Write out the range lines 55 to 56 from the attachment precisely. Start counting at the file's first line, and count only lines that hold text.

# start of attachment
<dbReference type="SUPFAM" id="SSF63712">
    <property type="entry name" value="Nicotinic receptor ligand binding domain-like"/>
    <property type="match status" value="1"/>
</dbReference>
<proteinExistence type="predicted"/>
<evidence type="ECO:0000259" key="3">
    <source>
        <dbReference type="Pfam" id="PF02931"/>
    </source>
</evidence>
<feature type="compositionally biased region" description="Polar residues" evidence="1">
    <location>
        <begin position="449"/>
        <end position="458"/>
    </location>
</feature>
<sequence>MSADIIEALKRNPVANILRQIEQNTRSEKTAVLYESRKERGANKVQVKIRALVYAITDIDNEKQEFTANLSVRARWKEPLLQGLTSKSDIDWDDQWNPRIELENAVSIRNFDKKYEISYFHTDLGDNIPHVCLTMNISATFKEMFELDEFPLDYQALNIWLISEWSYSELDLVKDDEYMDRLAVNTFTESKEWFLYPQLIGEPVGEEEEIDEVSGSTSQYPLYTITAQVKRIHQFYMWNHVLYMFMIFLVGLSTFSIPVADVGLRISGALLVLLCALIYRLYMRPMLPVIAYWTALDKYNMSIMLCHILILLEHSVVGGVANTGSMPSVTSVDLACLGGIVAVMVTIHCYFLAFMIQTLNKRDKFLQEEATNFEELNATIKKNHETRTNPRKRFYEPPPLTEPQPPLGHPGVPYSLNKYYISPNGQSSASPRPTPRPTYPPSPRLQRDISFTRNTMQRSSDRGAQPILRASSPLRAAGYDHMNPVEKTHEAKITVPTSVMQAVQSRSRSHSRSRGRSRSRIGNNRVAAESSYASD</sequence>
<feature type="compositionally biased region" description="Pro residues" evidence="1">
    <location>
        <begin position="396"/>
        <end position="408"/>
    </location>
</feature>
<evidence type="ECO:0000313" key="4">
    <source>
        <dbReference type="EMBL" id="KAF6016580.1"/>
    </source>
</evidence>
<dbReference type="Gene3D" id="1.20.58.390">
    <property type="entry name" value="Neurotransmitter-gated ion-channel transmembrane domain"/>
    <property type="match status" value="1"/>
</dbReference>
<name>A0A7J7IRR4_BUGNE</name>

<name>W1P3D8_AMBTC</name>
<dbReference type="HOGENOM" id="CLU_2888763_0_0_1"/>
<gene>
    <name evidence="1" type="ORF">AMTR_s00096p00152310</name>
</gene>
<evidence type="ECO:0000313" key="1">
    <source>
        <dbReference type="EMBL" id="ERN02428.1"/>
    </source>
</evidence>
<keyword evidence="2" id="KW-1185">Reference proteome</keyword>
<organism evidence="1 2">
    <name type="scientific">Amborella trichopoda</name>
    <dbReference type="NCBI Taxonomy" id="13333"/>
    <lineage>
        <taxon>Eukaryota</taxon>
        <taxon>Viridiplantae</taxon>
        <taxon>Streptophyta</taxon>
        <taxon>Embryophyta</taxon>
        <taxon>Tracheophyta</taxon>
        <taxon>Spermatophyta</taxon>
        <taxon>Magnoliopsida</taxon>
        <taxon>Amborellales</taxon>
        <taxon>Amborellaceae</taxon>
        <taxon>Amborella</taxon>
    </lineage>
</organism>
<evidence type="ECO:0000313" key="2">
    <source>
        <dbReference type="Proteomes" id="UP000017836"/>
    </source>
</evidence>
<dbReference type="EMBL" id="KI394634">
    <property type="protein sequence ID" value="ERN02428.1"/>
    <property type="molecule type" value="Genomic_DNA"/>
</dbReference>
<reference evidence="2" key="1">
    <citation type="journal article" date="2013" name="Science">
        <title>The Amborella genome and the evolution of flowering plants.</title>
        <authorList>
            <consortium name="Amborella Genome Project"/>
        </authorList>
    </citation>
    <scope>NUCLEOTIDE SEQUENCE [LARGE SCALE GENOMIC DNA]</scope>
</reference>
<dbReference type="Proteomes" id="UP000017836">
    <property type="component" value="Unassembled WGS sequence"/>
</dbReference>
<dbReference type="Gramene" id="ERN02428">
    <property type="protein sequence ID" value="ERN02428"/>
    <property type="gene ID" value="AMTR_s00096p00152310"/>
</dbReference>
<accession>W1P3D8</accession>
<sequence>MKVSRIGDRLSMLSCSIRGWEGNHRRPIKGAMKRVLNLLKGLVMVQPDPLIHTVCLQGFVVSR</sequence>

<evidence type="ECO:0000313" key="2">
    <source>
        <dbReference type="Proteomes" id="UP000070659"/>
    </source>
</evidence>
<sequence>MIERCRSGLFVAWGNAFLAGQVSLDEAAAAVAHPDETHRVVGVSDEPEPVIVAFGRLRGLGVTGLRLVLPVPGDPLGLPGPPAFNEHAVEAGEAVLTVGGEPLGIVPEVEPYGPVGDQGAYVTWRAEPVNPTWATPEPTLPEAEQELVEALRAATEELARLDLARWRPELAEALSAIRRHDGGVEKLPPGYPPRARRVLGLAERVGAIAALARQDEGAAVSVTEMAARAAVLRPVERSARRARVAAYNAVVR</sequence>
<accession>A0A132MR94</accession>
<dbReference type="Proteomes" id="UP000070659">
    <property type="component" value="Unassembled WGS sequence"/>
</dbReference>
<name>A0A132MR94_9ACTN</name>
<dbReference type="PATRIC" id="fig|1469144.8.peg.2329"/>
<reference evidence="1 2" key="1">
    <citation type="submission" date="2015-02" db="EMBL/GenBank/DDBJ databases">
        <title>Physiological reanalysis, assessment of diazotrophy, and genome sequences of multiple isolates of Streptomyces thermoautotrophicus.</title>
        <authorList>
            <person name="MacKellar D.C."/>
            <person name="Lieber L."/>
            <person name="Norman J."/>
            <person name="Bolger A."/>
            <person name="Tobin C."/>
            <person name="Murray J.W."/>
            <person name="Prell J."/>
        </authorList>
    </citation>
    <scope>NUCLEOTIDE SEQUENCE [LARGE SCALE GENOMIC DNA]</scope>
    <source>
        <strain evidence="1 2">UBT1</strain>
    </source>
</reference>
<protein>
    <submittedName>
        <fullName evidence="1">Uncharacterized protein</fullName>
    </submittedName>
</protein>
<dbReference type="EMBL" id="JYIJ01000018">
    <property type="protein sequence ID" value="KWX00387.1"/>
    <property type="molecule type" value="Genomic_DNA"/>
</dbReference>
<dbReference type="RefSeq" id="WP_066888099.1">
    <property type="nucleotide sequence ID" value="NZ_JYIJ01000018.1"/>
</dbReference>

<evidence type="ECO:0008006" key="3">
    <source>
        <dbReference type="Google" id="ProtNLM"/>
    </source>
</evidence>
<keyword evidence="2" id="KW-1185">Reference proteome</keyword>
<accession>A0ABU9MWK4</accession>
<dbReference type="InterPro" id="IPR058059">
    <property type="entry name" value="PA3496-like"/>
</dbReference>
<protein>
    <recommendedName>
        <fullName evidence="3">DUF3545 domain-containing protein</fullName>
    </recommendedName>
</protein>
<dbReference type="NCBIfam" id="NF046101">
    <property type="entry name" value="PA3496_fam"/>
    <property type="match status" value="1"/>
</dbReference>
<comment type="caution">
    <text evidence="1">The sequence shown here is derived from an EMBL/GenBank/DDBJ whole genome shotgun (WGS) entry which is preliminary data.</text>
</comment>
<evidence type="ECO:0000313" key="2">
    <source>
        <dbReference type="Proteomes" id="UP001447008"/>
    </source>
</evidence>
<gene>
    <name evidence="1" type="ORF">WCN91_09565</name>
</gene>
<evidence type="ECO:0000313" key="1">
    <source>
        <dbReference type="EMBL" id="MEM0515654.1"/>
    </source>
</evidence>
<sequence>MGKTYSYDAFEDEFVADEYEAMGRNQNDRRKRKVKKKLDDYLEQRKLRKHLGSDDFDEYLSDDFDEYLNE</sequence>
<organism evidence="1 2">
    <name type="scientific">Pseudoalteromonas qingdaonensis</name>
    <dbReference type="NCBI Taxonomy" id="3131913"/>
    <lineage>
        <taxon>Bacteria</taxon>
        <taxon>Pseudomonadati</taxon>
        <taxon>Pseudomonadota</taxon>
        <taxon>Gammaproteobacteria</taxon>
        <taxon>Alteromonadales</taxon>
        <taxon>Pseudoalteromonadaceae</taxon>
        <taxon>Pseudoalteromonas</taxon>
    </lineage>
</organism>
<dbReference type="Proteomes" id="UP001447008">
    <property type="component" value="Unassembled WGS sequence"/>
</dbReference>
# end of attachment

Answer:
        <taxon>Magnoliopsida</taxon>
        <taxon>Amborellales</taxon>